4. Jender: Yes and no. I see nothing wrong in carefully analyzing how hate manifests itself, if only to better understand it and then, ideally, eradicate it. Sometimes this means making comparisons, but responsible comparisons.

  5. American Colors: The Spin on Skin
    The United States is uniquely ignorant in its obsession with race. All societies have institutionalised prejudice in one form or another; older societies have gone through many cycles of creating and dismantling hierarchies as various coalitions wrestled with the economic and social spoils available.
    The idea here is to consider the American case as an anthropological absurdity rather than a comparative assessment of its moral status vis-a-vis related prejudice.
    The first thing that struck me as absurd about American popular and institutional notions on race is its conscious connectivity with skin color. In reading through anthropological texts, the orthodoxy suggests that genetic differentiation intra-species was superficial (in terms of nose bridge structure/hair texture/skin color) and that the quasi-science of race nevertheless was defined in some non-superficial matrix : Austric, Caucasian, Mongoloid, etc., based on climatic and other adaptive contexts.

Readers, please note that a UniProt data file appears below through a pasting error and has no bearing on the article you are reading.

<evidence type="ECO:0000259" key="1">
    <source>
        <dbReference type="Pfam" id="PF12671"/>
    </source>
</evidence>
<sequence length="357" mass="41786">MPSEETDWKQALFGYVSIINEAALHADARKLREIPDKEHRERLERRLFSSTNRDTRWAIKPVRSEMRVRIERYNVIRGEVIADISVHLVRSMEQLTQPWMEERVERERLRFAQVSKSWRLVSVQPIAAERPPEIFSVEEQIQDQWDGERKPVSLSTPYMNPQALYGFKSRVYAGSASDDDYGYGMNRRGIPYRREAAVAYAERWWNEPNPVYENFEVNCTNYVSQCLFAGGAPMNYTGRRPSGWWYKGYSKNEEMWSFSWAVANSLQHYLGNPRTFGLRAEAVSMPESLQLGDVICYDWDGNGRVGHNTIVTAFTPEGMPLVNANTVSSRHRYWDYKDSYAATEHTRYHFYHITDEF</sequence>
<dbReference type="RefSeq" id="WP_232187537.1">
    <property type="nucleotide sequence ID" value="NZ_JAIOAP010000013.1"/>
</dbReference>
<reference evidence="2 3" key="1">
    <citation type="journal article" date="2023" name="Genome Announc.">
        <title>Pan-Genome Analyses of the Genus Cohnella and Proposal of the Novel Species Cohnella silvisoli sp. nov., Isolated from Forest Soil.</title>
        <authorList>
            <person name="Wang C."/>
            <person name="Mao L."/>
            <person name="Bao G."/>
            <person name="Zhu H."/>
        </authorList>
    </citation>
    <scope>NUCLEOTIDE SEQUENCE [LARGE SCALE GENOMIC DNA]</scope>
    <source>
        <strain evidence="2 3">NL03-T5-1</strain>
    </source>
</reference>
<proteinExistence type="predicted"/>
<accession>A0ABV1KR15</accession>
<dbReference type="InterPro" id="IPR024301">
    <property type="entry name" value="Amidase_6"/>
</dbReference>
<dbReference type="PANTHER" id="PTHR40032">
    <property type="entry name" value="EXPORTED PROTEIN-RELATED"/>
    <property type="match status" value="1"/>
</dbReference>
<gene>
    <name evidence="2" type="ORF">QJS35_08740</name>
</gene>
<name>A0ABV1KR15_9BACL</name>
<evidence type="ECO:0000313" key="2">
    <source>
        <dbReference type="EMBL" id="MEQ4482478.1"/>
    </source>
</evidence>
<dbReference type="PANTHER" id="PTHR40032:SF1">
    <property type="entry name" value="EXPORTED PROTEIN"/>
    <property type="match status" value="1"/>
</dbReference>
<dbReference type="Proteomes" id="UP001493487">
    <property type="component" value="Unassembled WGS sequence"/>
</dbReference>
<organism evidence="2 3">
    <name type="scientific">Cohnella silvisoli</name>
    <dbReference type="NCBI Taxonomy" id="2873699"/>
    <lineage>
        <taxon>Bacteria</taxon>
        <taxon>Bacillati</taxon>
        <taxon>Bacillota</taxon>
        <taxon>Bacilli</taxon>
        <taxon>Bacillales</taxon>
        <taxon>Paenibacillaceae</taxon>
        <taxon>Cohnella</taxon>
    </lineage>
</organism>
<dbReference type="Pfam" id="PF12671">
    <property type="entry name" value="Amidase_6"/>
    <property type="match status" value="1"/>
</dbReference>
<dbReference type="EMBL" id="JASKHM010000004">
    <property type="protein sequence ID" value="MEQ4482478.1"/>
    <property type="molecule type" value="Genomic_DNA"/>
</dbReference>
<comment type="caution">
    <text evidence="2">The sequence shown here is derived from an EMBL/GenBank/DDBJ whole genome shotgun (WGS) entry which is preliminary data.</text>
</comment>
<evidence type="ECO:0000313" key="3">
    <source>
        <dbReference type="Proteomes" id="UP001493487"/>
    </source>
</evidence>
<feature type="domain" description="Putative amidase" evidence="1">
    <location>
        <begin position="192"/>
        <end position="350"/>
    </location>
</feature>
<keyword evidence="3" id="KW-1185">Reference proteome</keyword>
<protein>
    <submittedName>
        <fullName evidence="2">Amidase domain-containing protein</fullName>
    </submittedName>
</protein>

In the US, the census and many employment documents show a pervasive sense of politically/socially defined race categories exclusively and ignorantly based on skin color! So racial categories are white/black/yellow, etc. The sense of self/other is eurocentrically derived…so, the polite phraseology for blacks is african-american, whereas for whites, it is not european-american. So people from the Indian subcontinent who may be Caucasian or Mongoloid are called Asians (race category!). Thankfully I have not seen a category of “brown/yellow” in census documents; perhaps a young society cannot think in a less simplistic dimension than black/white in formulating prejudice hierarchies.
    There is a definition of freedom and equality that seems inconsistent with the above, but is savagely upheld as being true despite the commonality of superficial race discourse across American society. A typical American is quite content to comment negatively on European or Asian (old society) class and caste hierarchies as laughably sophisticated prejudice in opposition to his/her own sense of freedom/equality in American society. The next moment, that same naive citizen will speak in the most ignorant manner about race categories in terms of skin color. This is ingrained at all levels in language, media, government, and in personal lives. A society founded on the massacre of native populations, and the systematic enslavement of other human beings must naturally be racist, but what is amazing about American racism is its focus on skin color as a defining characteristic of race, in defiance of all scientific and anthropological evidence.